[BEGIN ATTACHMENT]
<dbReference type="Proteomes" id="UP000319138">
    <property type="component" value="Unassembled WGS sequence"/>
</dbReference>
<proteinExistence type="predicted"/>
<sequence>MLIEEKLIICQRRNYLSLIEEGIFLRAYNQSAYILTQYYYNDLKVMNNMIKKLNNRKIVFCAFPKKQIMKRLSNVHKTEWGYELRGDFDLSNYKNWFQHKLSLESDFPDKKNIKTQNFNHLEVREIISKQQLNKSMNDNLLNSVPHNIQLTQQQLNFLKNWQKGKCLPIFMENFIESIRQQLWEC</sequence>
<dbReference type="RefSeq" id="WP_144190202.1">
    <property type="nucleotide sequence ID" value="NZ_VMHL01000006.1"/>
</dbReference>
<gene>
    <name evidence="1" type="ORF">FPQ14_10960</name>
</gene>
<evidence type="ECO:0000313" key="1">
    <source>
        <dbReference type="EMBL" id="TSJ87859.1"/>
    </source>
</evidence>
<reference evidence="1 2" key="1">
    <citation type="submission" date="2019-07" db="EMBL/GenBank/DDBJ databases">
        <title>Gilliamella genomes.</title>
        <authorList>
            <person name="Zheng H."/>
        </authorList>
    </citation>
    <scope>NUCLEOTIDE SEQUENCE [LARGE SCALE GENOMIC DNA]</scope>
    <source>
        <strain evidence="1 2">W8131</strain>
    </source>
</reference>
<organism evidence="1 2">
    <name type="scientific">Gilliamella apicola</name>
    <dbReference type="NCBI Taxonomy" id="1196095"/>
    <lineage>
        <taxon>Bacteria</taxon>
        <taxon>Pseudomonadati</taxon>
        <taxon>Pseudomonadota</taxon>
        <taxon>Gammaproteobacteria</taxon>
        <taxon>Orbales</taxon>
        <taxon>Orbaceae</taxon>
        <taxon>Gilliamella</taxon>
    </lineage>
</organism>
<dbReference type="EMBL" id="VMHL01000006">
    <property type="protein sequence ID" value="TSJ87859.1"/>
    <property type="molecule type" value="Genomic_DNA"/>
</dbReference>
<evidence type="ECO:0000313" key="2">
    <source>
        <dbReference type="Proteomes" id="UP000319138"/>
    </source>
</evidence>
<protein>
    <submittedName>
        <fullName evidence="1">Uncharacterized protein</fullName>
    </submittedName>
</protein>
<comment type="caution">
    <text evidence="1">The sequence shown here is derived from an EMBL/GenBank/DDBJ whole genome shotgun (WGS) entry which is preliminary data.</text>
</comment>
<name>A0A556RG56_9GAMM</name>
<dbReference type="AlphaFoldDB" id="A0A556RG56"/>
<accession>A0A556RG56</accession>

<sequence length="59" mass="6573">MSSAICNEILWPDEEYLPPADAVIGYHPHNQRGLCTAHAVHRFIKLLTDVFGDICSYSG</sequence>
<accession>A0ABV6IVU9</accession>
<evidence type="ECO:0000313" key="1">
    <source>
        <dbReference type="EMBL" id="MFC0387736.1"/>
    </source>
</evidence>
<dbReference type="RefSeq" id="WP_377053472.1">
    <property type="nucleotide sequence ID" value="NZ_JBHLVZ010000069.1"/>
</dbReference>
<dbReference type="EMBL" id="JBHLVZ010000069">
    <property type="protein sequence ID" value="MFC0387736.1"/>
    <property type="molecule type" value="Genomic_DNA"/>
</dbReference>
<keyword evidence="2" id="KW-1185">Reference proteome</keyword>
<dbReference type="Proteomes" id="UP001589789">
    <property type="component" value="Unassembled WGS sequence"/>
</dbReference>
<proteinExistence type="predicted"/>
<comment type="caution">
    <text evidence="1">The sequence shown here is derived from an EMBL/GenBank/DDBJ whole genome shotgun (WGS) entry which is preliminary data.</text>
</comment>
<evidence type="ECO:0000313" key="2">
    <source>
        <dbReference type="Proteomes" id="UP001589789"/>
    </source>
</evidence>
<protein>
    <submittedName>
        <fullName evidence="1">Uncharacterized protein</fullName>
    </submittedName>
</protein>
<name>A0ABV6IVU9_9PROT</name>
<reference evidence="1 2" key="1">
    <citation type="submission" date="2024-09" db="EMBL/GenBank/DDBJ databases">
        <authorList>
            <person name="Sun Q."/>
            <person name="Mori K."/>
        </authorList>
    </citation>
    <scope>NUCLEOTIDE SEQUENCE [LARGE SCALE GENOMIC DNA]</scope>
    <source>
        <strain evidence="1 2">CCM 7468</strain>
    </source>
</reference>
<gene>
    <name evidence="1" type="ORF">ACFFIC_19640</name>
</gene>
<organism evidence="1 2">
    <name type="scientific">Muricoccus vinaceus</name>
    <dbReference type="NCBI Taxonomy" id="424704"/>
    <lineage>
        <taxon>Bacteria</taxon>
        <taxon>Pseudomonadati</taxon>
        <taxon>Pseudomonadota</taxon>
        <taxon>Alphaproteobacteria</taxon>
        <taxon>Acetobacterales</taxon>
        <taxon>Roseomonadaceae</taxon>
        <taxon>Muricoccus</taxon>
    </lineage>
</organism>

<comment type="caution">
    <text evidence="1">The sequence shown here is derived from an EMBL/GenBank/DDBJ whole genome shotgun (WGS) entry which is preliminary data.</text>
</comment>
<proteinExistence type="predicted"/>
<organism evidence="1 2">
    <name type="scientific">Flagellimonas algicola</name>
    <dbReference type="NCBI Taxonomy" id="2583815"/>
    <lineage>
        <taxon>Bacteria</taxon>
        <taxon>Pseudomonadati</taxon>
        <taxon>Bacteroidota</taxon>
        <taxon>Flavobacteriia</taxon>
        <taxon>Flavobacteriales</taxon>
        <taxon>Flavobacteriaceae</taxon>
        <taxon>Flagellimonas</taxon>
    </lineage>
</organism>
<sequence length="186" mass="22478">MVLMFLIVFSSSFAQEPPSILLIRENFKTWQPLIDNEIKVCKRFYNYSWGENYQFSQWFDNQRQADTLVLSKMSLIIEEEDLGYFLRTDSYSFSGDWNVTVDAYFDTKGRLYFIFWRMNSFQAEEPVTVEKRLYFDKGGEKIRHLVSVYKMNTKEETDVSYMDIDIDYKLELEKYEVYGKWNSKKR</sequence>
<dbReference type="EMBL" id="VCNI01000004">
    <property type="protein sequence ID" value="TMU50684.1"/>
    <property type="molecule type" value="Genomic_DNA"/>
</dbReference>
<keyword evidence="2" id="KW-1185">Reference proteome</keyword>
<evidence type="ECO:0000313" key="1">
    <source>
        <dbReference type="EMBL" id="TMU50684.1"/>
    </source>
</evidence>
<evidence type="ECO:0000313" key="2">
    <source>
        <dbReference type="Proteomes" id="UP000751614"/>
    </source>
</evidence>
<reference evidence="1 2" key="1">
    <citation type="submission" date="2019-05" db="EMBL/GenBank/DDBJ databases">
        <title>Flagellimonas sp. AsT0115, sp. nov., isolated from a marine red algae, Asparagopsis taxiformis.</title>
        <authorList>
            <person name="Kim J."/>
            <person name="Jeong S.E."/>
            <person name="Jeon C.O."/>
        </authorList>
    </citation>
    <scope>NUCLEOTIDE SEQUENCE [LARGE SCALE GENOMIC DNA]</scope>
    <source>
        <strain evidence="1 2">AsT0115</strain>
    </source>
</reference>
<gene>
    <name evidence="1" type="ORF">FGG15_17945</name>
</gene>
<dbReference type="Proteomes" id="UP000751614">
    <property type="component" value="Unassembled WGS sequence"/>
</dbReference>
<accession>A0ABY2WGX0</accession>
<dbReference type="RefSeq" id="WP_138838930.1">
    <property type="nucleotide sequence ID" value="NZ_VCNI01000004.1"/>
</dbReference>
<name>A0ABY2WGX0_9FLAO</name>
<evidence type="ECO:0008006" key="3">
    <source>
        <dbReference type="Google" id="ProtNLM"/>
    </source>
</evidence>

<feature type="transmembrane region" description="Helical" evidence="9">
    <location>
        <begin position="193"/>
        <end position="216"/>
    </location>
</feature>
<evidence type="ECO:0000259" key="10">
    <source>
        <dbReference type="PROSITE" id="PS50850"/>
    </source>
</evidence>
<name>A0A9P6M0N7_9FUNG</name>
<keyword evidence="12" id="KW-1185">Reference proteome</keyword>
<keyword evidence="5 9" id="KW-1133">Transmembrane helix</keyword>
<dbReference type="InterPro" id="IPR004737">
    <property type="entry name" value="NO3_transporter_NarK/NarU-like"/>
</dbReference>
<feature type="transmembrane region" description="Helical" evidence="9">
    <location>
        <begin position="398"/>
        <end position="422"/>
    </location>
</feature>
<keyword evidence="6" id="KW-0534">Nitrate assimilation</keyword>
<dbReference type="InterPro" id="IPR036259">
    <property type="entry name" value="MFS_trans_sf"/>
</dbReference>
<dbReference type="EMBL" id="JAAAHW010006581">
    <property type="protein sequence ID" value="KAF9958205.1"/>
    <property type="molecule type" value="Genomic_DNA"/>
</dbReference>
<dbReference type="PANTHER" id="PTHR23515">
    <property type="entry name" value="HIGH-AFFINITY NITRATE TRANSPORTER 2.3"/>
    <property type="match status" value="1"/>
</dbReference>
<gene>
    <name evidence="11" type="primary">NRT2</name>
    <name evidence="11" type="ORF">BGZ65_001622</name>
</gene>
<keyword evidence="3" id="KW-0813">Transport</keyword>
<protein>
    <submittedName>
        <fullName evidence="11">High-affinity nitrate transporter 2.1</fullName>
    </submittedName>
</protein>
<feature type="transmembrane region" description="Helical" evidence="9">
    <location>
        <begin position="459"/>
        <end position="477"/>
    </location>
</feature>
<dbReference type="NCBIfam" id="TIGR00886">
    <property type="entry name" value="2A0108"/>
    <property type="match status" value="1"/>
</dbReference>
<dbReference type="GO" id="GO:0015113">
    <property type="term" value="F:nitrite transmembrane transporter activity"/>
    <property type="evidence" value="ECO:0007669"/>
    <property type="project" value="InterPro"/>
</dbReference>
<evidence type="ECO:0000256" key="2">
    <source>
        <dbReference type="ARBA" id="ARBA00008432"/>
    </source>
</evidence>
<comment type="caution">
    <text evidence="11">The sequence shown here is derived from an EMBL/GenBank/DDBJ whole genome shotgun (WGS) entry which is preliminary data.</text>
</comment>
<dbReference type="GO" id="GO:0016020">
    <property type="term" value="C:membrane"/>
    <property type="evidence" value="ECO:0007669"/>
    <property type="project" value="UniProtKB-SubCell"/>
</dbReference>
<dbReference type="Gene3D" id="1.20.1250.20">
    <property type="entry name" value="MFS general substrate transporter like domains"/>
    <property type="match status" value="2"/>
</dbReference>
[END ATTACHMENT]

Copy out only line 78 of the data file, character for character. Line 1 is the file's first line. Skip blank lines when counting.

    <property type="component" value="Unassembled WGS sequence"/>